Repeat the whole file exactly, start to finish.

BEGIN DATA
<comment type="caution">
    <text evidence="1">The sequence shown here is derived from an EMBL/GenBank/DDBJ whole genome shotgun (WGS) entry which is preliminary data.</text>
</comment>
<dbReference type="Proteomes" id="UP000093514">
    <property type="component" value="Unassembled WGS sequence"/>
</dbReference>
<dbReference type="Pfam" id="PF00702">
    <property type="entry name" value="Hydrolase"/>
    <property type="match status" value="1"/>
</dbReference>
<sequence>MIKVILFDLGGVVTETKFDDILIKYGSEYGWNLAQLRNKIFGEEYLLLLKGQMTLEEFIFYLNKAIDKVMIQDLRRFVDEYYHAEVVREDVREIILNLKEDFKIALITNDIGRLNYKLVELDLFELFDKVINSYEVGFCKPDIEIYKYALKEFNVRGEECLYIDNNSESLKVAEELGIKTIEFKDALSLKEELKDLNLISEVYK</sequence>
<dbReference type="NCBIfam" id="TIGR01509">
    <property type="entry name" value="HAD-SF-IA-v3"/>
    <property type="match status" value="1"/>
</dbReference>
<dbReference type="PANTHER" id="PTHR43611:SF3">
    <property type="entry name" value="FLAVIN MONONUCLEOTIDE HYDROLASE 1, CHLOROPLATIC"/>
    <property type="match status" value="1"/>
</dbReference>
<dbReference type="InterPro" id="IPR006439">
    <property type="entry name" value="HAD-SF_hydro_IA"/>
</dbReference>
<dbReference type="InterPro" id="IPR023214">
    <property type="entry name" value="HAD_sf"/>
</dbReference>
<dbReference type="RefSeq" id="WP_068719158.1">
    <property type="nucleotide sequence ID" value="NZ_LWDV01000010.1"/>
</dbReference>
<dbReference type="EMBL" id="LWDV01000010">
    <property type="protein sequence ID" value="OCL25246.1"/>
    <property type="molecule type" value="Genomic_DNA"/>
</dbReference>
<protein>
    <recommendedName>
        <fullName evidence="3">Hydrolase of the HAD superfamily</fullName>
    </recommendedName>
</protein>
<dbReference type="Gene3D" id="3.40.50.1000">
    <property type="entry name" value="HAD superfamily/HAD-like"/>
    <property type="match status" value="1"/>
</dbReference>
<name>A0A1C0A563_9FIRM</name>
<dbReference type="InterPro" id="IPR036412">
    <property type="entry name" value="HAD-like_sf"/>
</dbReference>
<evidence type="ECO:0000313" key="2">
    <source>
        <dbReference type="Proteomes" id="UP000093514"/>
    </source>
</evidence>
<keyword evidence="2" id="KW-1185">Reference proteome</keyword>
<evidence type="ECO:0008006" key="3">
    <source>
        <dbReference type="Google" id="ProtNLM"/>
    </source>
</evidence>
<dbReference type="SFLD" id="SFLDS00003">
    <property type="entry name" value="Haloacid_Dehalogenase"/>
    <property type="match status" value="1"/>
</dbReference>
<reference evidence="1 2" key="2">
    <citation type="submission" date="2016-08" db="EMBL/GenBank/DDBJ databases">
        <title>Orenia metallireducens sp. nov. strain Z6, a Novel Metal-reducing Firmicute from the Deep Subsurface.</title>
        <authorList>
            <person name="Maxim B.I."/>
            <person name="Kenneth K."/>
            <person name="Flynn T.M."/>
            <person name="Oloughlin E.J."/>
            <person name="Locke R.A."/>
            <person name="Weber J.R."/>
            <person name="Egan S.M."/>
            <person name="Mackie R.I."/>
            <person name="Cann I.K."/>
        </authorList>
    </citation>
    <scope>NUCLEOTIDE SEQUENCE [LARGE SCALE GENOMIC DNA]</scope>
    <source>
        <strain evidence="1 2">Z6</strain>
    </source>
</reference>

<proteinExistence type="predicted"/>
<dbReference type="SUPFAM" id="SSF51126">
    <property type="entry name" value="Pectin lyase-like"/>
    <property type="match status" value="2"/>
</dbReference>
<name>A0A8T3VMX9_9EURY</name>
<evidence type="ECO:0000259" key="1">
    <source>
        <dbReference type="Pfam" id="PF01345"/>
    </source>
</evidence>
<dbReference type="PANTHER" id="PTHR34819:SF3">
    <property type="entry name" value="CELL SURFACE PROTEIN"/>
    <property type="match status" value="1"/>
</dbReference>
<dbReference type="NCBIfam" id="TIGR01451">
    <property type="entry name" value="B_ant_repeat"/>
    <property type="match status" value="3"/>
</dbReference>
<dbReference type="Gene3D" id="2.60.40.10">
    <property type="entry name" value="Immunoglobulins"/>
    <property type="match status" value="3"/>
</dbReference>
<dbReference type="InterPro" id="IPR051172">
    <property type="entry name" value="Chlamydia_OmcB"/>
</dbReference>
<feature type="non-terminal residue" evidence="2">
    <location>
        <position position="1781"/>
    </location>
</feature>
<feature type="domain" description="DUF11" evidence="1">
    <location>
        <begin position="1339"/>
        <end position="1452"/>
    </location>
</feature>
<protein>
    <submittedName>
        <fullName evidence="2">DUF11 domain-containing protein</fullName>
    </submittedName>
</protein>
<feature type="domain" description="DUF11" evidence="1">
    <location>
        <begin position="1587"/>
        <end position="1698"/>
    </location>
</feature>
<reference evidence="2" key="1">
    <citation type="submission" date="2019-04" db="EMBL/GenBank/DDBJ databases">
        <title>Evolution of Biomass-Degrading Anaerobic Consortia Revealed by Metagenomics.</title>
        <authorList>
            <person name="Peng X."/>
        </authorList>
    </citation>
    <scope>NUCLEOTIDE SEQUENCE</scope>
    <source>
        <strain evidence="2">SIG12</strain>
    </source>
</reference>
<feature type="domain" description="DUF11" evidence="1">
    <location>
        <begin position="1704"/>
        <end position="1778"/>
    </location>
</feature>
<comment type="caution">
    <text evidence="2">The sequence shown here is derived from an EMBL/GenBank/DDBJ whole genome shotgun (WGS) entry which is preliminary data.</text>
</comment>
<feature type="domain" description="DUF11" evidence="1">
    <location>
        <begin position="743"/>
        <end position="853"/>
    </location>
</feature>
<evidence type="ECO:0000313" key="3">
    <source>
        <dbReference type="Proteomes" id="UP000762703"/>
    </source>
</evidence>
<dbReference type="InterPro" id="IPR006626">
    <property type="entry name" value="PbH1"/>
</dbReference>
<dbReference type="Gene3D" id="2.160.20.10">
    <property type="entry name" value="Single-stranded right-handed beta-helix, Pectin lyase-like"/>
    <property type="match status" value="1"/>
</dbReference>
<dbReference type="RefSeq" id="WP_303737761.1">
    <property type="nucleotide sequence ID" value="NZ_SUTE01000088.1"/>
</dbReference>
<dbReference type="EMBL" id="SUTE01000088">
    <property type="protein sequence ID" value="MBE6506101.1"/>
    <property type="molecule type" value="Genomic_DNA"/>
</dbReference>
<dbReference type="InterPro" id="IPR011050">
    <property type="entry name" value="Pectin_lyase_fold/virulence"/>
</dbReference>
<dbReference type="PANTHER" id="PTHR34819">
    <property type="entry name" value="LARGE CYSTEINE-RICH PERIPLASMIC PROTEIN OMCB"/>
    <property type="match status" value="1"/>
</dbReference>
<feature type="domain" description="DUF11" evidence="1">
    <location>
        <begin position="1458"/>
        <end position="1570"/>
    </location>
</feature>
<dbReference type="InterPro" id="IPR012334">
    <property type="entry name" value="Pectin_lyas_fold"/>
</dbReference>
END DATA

<comment type="caution">
    <text evidence="1">The sequence shown here is derived from an EMBL/GenBank/DDBJ whole genome shotgun (WGS) entry which is preliminary data.</text>
</comment>
<dbReference type="Proteomes" id="UP000093514">
    <property type="component" value="Unassembled WGS sequence"/>
</dbReference>
<dbReference type="Pfam" id="PF00702">
    <property type="entry name" value="Hydrolase"/>
    <property type="match status" value="1"/>
</dbReference>
<sequence>MIKVILFDLGGVVTETKFDDILIKYGSEYGWNLAQLRNKIFGEEYLLLLKGQMTLEEFIFYLNKAIDKVMIQDLRRFVDEYYHAEVVREDVREIILNLKEDFKIALITNDIGRLNYKLVELDLFELFDKVINSYEVGFCKPDIEIYKYALKEFNVRGEECLYIDNNSESLKVAEELGIKTIEFKDALSLKEELKDLNLISEVYK</sequence>
<dbReference type="NCBIfam" id="TIGR01509">
    <property type="entry name" value="HAD-SF-IA-v3"/>
    <property type="match status" value="1"/>
</dbReference>
<dbReference type="PANTHER" id="PTHR43611:SF3">
    <property type="entry name" value="FLAVIN MONONUCLEOTIDE HYDROLASE 1, CHLOROPLATIC"/>
    <property type="match status" value="1"/>
</dbReference>
<dbReference type="InterPro" id="IPR006439">
    <property type="entry name" value="HAD-SF_hydro_IA"/>
</dbReference>
<dbReference type="InterPro" id="IPR023214">
    <property type="entry name" value="HAD_sf"/>
</dbReference>
<dbReference type="RefSeq" id="WP_068719158.1">
    <property type="nucleotide sequence ID" value="NZ_LWDV01000010.1"/>
</dbReference>
<dbReference type="EMBL" id="LWDV01000010">
    <property type="protein sequence ID" value="OCL25246.1"/>
    <property type="molecule type" value="Genomic_DNA"/>
</dbReference>
<protein>
    <recommendedName>
        <fullName evidence="3">Hydrolase of the HAD superfamily</fullName>
    </recommendedName>
</protein>
<dbReference type="Gene3D" id="3.40.50.1000">
    <property type="entry name" value="HAD superfamily/HAD-like"/>
    <property type="match status" value="1"/>
</dbReference>
<name>A0A1C0A563_9FIRM</name>
<dbReference type="InterPro" id="IPR036412">
    <property type="entry name" value="HAD-like_sf"/>
</dbReference>
<evidence type="ECO:0000313" key="2">
    <source>
        <dbReference type="Proteomes" id="UP000093514"/>
    </source>
</evidence>
<keyword evidence="2" id="KW-1185">Reference proteome</keyword>
<evidence type="ECO:0008006" key="3">
    <source>
        <dbReference type="Google" id="ProtNLM"/>
    </source>
</evidence>
<dbReference type="SFLD" id="SFLDS00003">
    <property type="entry name" value="Haloacid_Dehalogenase"/>
    <property type="match status" value="1"/>
</dbReference>
<reference evidence="1 2" key="2">
    <citation type="submission" date="2016-08" db="EMBL/GenBank/DDBJ databases">
        <title>Orenia metallireducens sp. nov. strain Z6, a Novel Metal-reducing Firmicute from the Deep Subsurface.</title>
        <authorList>
            <person name="Maxim B.I."/>
            <person name="Kenneth K."/>
            <person name="Flynn T.M."/>
            <person name="Oloughlin E.J."/>
            <person name="Locke R.A."/>
            <person name="Weber J.R."/>
            <person name="Egan S.M."/>
            <person name="Mackie R.I."/>
            <person name="Cann I.K."/>
        </authorList>
    </citation>
    <scope>NUCLEOTIDE SEQUENCE [LARGE SCALE GENOMIC DNA]</scope>
    <source>
        <strain evidence="1 2">Z6</strain>
    </source>
</reference>

<proteinExistence type="predicted"/>
<dbReference type="SUPFAM" id="SSF51126">
    <property type="entry name" value="Pectin lyase-like"/>
    <property type="match status" value="2"/>
</dbReference>
<name>A0A8T3VMX9_9EURY</name>
<evidence type="ECO:0000259" key="1">
    <source>
        <dbReference type="Pfam" id="PF01345"/>
    </source>
</evidence>
<dbReference type="PANTHER" id="PTHR34819:SF3">
    <property type="entry name" value="CELL SURFACE PROTEIN"/>
    <property type="match status" value="1"/>
</dbReference>
<dbReference type="NCBIfam" id="TIGR01451">
    <property type="entry name" value="B_ant_repeat"/>
    <property type="match status" value="3"/>
</dbReference>
<dbReference type="Gene3D" id="2.60.40.10">
    <property type="entry name" value="Immunoglobulins"/>
    <property type="match status" value="3"/>
</dbReference>
<dbReference type="InterPro" id="IPR051172">
    <property type="entry name" value="Chlamydia_OmcB"/>
</dbReference>
<feature type="non-terminal residue" evidence="2">
    <location>
        <position position="1781"/>
    </location>
</feature>
<feature type="domain" description="DUF11" evidence="1">
    <location>
        <begin position="1339"/>
        <end position="1452"/>
    </location>
</feature>
<protein>
    <submittedName>
        <fullName evidence="2">DUF11 domain-containing protein</fullName>
    </submittedName>
</protein>
<feature type="domain" description="DUF11" evidence="1">
    <location>
        <begin position="1587"/>
        <end position="1698"/>
    </location>
</feature>
<reference evidence="2" key="1">
    <citation type="submission" date="2019-04" db="EMBL/GenBank/DDBJ databases">
        <title>Evolution of Biomass-Degrading Anaerobic Consortia Revealed by Metagenomics.</title>
        <authorList>
            <person name="Peng X."/>
        </authorList>
    </citation>
    <scope>NUCLEOTIDE SEQUENCE</scope>
    <source>
        <strain evidence="2">SIG12</strain>
    </source>
</reference>
<feature type="domain" description="DUF11" evidence="1">
    <location>
        <begin position="1704"/>
        <end position="1778"/>
    </location>
</feature>
<comment type="caution">
    <text evidence="2">The sequence shown here is derived from an EMBL/GenBank/DDBJ whole genome shotgun (WGS) entry which is preliminary data.</text>
</comment>
<feature type="domain" description="DUF11" evidence="1">
    <location>
        <begin position="743"/>
        <end position="853"/>
    </location>
</feature>
<evidence type="ECO:0000313" key="3">
    <source>
        <dbReference type="Proteomes" id="UP000762703"/>
    </source>
</evidence>
<dbReference type="InterPro" id="IPR006626">
    <property type="entry name" value="PbH1"/>
</dbReference>
<dbReference type="Gene3D" id="2.160.20.10">
    <property type="entry name" value="Single-stranded right-handed beta-helix, Pectin lyase-like"/>
    <property type="match status" value="1"/>
</dbReference>
<dbReference type="RefSeq" id="WP_303737761.1">
    <property type="nucleotide sequence ID" value="NZ_SUTE01000088.1"/>
</dbReference>
<dbReference type="EMBL" id="SUTE01000088">
    <property type="protein sequence ID" value="MBE6506101.1"/>
    <property type="molecule type" value="Genomic_DNA"/>
</dbReference>
<dbReference type="InterPro" id="IPR011050">
    <property type="entry name" value="Pectin_lyase_fold/virulence"/>
</dbReference>
<dbReference type="PANTHER" id="PTHR34819">
    <property type="entry name" value="LARGE CYSTEINE-RICH PERIPLASMIC PROTEIN OMCB"/>
    <property type="match status" value="1"/>
</dbReference>
<feature type="domain" description="DUF11" evidence="1">
    <location>
        <begin position="1458"/>
        <end position="1570"/>
    </location>
</feature>
<dbReference type="InterPro" id="IPR012334">
    <property type="entry name" value="Pectin_lyas_fold"/>
</dbReference>